Muhammad Ali’s Little-Known Art Becomes a Hit on the Auction Block
More than a dozen artworks by boxer Muhammad Ali sold in a New York auction on Tuesday for nearly $1 million. The auction, held by Bonhams at its Park Avenue headquarters, included 26 little-known drawings and paintings that Ali made in the 1970s. They sold for a total of $945,500.
Ali’s Sting Like a Bee (1978), an image of Ali’s boxing-ring victory, set a record for the athlete’s art, selling to a British collector for $425,000. The price was 10 times the low estimate of $40,000. He made the piece while filming the 1979 movie Freedom Road in Mississippi.
Elsewhere in the sale, a 1979 painting on canvas reading “I Love You America” sold for $150,000, and a 1967 felt pen sketch that alludes to Ali’s faith fetched $24,000.
The works came from the collection of the boxer’s confidante, Rodney Hilton Brown. Brown was the publisher of a series of editions by Ali based on serigraphs commissioned by the World Federation of United Nations Associations.
For the World Federation series, he made a drawing, for example of Let My People Go (1979), which shows the whipping of an enchained Black man. It was censored by the government agency for its depiction of racial violence. Never before had the original drawing come to auction, and it sold for $72,800, against an estimate of $40,000.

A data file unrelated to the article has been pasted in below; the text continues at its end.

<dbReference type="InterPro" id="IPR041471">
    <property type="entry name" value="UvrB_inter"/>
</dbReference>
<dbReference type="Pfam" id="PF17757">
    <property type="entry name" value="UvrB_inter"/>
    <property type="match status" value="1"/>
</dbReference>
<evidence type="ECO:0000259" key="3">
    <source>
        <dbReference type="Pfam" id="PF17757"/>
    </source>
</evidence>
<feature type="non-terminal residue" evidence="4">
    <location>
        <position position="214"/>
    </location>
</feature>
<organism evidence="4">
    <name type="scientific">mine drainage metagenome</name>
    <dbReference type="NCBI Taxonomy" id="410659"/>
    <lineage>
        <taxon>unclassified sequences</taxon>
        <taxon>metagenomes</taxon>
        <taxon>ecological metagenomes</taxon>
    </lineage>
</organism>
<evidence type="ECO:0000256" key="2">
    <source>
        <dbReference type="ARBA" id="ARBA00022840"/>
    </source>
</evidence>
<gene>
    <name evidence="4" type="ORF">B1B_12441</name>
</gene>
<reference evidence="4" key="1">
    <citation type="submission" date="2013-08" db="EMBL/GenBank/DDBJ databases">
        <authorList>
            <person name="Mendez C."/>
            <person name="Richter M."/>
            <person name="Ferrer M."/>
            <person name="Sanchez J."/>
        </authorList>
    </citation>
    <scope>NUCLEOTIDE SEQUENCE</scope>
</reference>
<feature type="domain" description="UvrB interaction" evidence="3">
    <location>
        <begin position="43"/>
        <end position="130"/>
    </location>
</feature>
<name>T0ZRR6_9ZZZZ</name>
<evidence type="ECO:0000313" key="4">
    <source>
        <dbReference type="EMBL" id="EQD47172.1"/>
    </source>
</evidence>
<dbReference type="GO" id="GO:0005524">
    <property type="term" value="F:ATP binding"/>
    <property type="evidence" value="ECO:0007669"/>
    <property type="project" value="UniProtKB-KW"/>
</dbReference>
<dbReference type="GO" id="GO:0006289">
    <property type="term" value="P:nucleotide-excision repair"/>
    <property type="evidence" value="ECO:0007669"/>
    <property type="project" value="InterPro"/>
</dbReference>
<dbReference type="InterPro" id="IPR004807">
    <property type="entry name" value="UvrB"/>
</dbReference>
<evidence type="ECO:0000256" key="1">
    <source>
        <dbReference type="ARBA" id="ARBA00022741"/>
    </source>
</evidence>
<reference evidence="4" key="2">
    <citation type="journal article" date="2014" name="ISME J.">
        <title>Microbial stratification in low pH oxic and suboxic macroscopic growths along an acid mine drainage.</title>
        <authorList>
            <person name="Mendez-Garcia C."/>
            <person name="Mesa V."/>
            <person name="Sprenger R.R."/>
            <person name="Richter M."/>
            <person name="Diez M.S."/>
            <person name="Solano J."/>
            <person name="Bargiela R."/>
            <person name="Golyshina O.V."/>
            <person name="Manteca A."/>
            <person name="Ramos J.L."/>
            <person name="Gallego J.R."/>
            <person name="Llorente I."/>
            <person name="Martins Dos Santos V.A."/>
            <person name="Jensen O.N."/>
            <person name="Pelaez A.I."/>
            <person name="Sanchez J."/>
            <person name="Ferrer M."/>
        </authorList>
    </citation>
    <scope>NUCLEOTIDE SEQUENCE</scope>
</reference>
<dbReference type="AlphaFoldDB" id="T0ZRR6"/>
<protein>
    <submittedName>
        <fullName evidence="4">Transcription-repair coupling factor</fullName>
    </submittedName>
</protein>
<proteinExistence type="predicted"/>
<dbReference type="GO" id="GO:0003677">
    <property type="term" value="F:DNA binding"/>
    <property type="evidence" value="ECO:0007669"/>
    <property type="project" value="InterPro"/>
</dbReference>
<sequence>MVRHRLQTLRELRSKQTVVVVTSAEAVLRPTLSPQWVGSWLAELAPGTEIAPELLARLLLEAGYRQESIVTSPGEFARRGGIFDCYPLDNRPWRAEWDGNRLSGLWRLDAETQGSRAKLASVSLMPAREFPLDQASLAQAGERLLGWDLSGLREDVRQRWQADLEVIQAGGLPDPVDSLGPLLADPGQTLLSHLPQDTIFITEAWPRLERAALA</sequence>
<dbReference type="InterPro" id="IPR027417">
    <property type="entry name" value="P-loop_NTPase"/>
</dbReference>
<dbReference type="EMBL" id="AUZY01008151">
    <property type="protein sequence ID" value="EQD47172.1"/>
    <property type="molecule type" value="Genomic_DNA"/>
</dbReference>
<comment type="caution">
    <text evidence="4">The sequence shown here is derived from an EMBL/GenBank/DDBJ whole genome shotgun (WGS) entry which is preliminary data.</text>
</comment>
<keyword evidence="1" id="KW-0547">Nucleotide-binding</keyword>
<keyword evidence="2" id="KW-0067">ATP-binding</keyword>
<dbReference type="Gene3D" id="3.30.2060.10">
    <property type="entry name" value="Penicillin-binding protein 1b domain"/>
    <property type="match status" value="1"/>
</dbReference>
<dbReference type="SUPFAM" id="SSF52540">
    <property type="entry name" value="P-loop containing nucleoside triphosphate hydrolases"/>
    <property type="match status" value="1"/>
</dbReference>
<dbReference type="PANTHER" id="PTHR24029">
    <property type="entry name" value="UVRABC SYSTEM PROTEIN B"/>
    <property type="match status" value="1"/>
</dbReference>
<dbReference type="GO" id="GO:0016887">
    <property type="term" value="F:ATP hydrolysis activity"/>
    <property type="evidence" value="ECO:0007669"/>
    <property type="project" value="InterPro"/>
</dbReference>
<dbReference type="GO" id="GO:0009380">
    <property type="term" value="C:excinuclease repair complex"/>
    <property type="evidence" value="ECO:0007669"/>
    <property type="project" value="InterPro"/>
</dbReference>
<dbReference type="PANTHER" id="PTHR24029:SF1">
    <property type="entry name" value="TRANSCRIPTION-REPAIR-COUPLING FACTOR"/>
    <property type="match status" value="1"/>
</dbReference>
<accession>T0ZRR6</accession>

In selling the works by Ali, Bonhams was tapping a rising demand for memorabilia by historical sports figures. Auction houses like Sotheby’s and Christie’s have recently been peddling more of these offering to entice a base of collectors with new money and a penchant for nostalgia. But Bonhams went one step further than those houses, even claiming that Ali’s work could be considered “Outsider Art.”
The prices seen at Bonhams were far larger than the ones typically seen for Ali’s little-known art. Robert Rogal, director of New York’s Ro gallery, said that since the he had been selling Ali’s prints for as little as $1,000. Rogal’s print trove of 500 editions, which he acquired in the 1980s, has mostly diminished, however. In an interview, Rogal said, “With the images that were created by these icons, estates today are very collectible.”